Apr 25, 2013 2:10PM
More car exhaust is good news for the economy? Do economists also measure the rate of growth of landfills? I think the economy would be better if I was able to walk more places to get what I need.  
Apr 25, 2013 5:00PM
This story just seems fishy, especially when you consider all the recent negative economic indicators out there.
Apr 25, 2013 5:17PM
Or it is just more idiots getting into accidents while being distracted while driving.  But, whatever makes you feel better...Tomorow it will read: Less cars one the road, more using public transportation.
Apr 25, 2013 5:04PM
Have you driven in the Phoenix, AZ., area lately?
Apr 29, 2013 10:08AM
I disagree with this unless you live in a place where there is NO public transportation and you NEED to drive to work, shopping, etc.  I live in NY and I can tell you that there are plenty of people out there who don't work who are driving around in their cars going somewhere, ie shopping, beach, park, school, college, to see friends, take their kids to school, activities after school, out to eat, etc.  I for one, don't drive, and ride a bike or walk. I am lucky enough to live close to my place of work, but I used to work in the city and take the train to work.  Anyway, the fact is in today's life in the big city, many families have 2 or 3 cars and not everyone in a family is going to work by car.  Problem is the cities listed above are very crowded and in CA or Honolulu people NEED to drive everywhere since they have not trains and have freeways all over the place especially in CA.  As far as NY or Boston or Washington go with heavy traffic problems whereas they have good public transportation systems, again, its a case of 3 cars to a family so everyone drives everywhere whether or not its to work or to go shopping, drop kids off, etc.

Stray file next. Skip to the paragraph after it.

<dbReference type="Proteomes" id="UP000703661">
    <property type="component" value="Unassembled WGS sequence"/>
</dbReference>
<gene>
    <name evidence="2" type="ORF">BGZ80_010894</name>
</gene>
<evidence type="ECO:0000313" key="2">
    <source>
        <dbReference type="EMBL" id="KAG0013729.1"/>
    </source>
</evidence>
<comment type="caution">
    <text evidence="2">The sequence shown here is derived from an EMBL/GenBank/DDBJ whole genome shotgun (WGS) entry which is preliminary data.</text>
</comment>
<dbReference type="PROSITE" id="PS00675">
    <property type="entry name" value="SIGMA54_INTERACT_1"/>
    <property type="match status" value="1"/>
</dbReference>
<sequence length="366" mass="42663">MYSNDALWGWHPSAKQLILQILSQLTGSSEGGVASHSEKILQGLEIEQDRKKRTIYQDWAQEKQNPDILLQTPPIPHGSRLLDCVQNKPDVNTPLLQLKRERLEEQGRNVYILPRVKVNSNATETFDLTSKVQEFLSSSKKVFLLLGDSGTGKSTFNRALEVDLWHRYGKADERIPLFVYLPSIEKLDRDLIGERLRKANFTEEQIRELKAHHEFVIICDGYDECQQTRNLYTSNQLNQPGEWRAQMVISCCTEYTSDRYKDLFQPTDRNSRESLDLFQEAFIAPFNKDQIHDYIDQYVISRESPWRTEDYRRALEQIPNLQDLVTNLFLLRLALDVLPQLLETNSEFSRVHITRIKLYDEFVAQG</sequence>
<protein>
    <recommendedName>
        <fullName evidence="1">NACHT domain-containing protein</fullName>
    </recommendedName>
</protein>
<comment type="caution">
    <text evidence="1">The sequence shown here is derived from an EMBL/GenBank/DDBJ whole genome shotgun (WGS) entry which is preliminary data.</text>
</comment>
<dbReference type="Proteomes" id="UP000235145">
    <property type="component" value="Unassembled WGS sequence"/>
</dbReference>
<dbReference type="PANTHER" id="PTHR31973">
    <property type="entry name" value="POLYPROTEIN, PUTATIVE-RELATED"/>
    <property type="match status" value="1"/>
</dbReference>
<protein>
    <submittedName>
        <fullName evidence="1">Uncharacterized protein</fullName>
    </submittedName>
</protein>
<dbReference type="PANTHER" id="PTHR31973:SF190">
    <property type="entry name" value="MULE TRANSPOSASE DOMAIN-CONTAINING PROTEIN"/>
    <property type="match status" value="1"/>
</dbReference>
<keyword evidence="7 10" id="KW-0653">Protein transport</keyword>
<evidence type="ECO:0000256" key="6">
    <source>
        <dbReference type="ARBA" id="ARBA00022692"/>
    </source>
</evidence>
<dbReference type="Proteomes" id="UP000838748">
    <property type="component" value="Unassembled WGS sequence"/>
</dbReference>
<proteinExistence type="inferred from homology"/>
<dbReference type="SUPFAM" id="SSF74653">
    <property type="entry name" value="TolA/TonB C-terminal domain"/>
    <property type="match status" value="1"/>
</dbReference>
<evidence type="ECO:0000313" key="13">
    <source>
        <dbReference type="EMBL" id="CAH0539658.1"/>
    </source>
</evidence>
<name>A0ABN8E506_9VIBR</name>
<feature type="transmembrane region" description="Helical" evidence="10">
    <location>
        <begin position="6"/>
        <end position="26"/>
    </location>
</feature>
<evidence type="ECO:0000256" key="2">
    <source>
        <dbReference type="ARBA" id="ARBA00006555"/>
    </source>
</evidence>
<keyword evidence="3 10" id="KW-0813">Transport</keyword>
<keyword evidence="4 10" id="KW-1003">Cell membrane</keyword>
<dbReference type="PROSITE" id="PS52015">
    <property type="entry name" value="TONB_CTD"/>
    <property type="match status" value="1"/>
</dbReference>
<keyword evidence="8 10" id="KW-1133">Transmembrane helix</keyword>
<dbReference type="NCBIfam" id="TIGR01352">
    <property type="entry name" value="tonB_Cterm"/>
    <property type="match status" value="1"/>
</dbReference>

Apr 26, 2013 4:43AM
I see no change Columbus,Ohio always been congested
Apr 25, 2013 5:04PM
Gas 5 years ago $2.00 per gallon,wow I should get excited because its 35 cents below $4.00 now,more people on welfare,more time to go for a drive,Bruce Kennedy "CLUELESS"
Apr 25, 2013 4:46PM

I tell you, Philadelphia area is the top worst traffic jams in the country!!   L.A. to Boston in top ten??  makes me laugh!!   Philly is number one worst traffic jams everywhere you try and still get stuck in it!! 

Apr 25, 2013 4:39PM
my daughter and son visited recently from atlanta and got behind a tractor and harrow on the road leading out to the shop. she took a picture and face-booked her friends with the caption "oh,  the traffic is terrible!"
Apr 25, 2013 11:28PM

Oh really?  You going to stop people buying vehicles?




Build MORE and BETTER roads and stop trying to shove public transport down everyone's throat.  Public transport is a money loser and doesn't take you where you want to go.  I've done both and cars are twice as fast for half the cost. Plus you can go on your own schedule.

Apr 25, 2013 2:40PM
The solution to traffic jams = NO NEW PUBLIC ROADS OR EXPANSIONS